The Artima Developer Community
Sponsored Link

Heron-Centric: Ruminations of a Language Designer
When it comes to Computer Science, don't reference Wikipedia
by Christopher Diggins
July 31, 2005
One of my pet peeves is when people reference Wikipedia as an authoritative source for computer science defintions.


I recently repsonded to a weblog entry by Venkat Subramaniam about Java generics, where he used the term "type-safety" interchangeably with "static type-checking". When I pointed out the error, he claimed that it depends on how we define "type-safety" and then referenced the Type Safety entry at Wikipedia. I followed the link and found the following:

In computer science, a programming language is type safe when the language does not permit the programmer to treat a value as a type to which it does not belong.

Well I didn't verify who wrote that, but it is a typically poor definition. The requirement for strong-typing is not that you can't treat a value as a type to which it does not belong, but that if you do treat a value as a type to which it does not belong, then the behaviour is well-defined.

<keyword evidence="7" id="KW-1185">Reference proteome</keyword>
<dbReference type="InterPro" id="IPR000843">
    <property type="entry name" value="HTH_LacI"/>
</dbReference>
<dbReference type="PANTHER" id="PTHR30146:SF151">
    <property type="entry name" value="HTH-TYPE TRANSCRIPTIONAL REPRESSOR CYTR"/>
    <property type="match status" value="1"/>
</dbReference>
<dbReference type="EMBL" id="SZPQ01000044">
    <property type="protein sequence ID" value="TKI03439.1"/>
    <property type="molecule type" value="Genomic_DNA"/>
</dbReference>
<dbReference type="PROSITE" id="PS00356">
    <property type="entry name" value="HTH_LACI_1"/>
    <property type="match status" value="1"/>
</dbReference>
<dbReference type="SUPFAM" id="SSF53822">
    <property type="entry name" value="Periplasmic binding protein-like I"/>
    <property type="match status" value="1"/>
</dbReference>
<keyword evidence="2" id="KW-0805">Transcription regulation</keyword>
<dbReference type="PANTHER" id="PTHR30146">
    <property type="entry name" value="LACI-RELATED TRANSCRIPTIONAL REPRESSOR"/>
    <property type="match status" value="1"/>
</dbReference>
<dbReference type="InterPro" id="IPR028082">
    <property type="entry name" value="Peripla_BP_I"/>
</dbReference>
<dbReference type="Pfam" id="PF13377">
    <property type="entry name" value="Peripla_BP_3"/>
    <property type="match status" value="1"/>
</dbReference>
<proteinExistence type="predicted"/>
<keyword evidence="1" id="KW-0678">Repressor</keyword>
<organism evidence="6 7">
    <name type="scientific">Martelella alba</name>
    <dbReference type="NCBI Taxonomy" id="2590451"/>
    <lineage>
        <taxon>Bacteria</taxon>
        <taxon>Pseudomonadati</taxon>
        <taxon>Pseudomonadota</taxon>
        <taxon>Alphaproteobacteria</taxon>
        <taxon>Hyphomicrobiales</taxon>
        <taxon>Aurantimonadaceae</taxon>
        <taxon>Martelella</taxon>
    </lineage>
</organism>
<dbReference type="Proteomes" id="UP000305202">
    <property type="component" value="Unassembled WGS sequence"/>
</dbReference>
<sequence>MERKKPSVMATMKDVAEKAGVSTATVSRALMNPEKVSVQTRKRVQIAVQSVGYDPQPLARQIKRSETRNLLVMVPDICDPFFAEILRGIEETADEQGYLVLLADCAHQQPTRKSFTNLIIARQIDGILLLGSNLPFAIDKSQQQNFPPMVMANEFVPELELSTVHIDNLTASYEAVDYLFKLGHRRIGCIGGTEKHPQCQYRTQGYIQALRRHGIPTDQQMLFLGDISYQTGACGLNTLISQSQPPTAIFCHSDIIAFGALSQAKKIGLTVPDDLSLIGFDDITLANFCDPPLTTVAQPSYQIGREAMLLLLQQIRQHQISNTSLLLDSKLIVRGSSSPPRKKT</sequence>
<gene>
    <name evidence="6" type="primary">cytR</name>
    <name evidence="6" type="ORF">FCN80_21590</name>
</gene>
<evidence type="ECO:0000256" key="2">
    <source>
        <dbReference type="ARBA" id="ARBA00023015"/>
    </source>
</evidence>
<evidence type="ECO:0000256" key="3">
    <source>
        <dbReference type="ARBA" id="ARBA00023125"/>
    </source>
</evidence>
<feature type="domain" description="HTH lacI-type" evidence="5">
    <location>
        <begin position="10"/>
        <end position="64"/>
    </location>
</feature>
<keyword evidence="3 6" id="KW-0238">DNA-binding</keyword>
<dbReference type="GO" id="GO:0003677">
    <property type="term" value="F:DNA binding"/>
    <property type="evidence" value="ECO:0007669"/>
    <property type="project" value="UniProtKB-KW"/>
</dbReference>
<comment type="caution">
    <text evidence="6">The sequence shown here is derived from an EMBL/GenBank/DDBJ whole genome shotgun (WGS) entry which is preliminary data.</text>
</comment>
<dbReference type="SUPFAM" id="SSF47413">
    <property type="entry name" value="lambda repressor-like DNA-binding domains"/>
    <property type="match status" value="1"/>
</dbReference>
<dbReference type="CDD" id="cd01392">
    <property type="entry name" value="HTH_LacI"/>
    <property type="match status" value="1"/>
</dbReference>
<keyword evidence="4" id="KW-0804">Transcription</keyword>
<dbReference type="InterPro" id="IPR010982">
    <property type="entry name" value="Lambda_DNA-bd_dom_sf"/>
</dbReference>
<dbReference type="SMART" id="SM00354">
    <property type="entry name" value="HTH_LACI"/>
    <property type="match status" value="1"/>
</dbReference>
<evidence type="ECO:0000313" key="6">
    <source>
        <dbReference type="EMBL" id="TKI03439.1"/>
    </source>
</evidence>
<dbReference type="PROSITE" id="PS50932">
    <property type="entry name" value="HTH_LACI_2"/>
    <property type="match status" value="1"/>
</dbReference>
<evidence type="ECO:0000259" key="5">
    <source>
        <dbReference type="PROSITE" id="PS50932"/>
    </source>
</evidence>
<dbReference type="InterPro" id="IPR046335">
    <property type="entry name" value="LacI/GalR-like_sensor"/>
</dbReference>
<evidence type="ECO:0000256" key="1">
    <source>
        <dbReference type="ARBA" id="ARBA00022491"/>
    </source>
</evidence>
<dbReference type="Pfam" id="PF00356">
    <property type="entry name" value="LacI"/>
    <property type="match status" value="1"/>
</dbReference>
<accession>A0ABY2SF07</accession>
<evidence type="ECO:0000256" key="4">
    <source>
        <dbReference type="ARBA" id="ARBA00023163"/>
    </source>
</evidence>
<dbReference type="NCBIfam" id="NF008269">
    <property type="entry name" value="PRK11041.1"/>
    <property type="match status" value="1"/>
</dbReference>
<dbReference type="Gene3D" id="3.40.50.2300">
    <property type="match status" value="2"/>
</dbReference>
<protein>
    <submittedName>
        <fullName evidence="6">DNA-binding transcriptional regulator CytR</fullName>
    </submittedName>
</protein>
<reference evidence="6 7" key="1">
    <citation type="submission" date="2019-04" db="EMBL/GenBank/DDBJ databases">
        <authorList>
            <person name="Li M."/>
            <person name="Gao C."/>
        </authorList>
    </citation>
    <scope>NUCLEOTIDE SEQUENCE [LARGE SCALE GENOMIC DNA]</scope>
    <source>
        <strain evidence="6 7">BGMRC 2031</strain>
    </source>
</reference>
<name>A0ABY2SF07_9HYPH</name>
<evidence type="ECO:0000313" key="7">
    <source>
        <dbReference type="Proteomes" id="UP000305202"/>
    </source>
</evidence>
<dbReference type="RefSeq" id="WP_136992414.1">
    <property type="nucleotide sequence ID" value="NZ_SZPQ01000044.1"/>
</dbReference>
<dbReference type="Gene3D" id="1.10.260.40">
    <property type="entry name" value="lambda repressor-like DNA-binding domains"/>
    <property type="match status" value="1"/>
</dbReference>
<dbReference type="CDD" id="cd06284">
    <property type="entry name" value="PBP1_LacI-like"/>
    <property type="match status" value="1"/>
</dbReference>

This is not the first time a Wikipedia computer-science definition has made me want to pull my hair out. In the end I don't care, as long as people don't make the mistake of taking Wikipedia definitions seriously. Just remember that in Wikipedia the definitions are written by random people, and edited by random people, not experts.

Talk Back!

Have an opinion? Readers have already posted 27 comments about this weblog entry. Why not add yours?

RSS Feed

If you'd like to be notified whenever Christopher Diggins adds a new entry to his weblog, subscribe to his RSS feed.

About the Blogger

Christopher Diggins is a software developer and freelance writer. Christopher loves programming, but is eternally frustrated by the shortcomings of modern programming languages. As would any reasonable person in his shoes, he decided to quit his day job to write his own ( ). Christopher is the co-author of the C++ Cookbook from O'Reilly. Christopher can be reached through his home page at

This weblog entry is Copyright © 2005 Christopher Diggins. All rights reserved.

Sponsored Links


Copyright © 1996-2019 Artima, Inc. All Rights Reserved. - Privacy Policy - Terms of Use